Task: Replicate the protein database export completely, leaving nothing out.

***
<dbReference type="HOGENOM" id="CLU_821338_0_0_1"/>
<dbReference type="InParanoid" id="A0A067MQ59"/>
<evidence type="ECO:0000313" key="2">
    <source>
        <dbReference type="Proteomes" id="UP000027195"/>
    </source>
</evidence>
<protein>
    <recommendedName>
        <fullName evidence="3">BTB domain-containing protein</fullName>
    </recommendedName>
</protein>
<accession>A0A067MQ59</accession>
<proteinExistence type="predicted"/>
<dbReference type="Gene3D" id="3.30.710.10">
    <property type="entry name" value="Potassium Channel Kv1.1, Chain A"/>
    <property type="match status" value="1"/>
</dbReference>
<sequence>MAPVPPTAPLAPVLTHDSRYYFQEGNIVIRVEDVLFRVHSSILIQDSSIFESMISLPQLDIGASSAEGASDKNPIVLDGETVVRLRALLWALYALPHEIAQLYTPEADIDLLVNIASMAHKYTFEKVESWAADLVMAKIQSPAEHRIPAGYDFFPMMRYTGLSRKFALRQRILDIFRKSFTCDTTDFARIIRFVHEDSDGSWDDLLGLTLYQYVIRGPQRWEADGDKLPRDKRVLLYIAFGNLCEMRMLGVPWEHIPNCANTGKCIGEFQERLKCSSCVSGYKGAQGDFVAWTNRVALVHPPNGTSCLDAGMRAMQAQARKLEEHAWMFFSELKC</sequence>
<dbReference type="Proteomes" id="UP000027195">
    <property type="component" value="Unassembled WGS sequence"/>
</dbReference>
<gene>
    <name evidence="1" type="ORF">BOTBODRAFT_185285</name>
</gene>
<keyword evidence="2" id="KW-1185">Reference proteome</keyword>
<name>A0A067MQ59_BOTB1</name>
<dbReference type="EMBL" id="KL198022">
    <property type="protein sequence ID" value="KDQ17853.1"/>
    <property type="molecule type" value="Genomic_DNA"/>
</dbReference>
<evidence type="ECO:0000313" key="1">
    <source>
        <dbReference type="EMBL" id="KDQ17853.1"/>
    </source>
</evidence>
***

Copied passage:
<dbReference type="HOGENOM" id="CLU_821338_0_0_1"/>
<dbReference type="InParanoid" id="A0A067MQ59"/>
<evidence type="ECO:0000313" key="2">
    <source>
        <dbReference type="Proteomes" id="UP000027195"/>
    </source>
</evidence>
<protein>
    <recommendedName>
        <fullName evidence="3">BTB domain-containing protein</fullName>
    </recommendedName>
</protein>
<accession>A0A067MQ59</accession>
<proteinExistence type="predicted"/>
<dbReference type="Gene3D" id="3.30.710.10">
    <property type="entry name" value="Potassium Channel Kv1.1, Chain A"/>
    <property type="match status" value="1"/>
</dbReference>
<sequence>MAPVPPTAPLAPVLTHDSRYYFQEGNIVIRVEDVLFRVHSSILIQDSSIFESMISLPQLDIGASSAEGASDKNPIVLDGETVVRLRALLWALYALPHEIAQLYTPEADIDLLVNIASMAHKYTFEKVESWAADLVMAKIQSPAEHRIPAGYDFFPMMRYTGLSRKFALRQRILDIFRKSFTCDTTDFARIIRFVHEDSDGSWDDLLGLTLYQYVIRGPQRWEADGDKLPRDKRVLLYIAFGNLCEMRMLGVPWEHIPNCANTGKCIGEFQERLKCSSCVSGYKGAQGDFVAWTNRVALVHPPNGTSCLDAGMRAMQAQARKLEEHAWMFFSELKC</sequence>
<dbReference type="Proteomes" id="UP000027195">
    <property type="component" value="Unassembled WGS sequence"/>
</dbReference>
<gene>
    <name evidence="1" type="ORF">BOTBODRAFT_185285</name>
</gene>
<keyword evidence="2" id="KW-1185">Reference proteome</keyword>
<name>A0A067MQ59_BOTB1</name>
<dbReference type="EMBL" id="KL198022">
    <property type="protein sequence ID" value="KDQ17853.1"/>
    <property type="molecule type" value="Genomic_DNA"/>
</dbReference>
<evidence type="ECO:0000313" key="1">
    <source>
        <dbReference type="EMBL" id="KDQ17853.1"/>
    </source>
</evidence>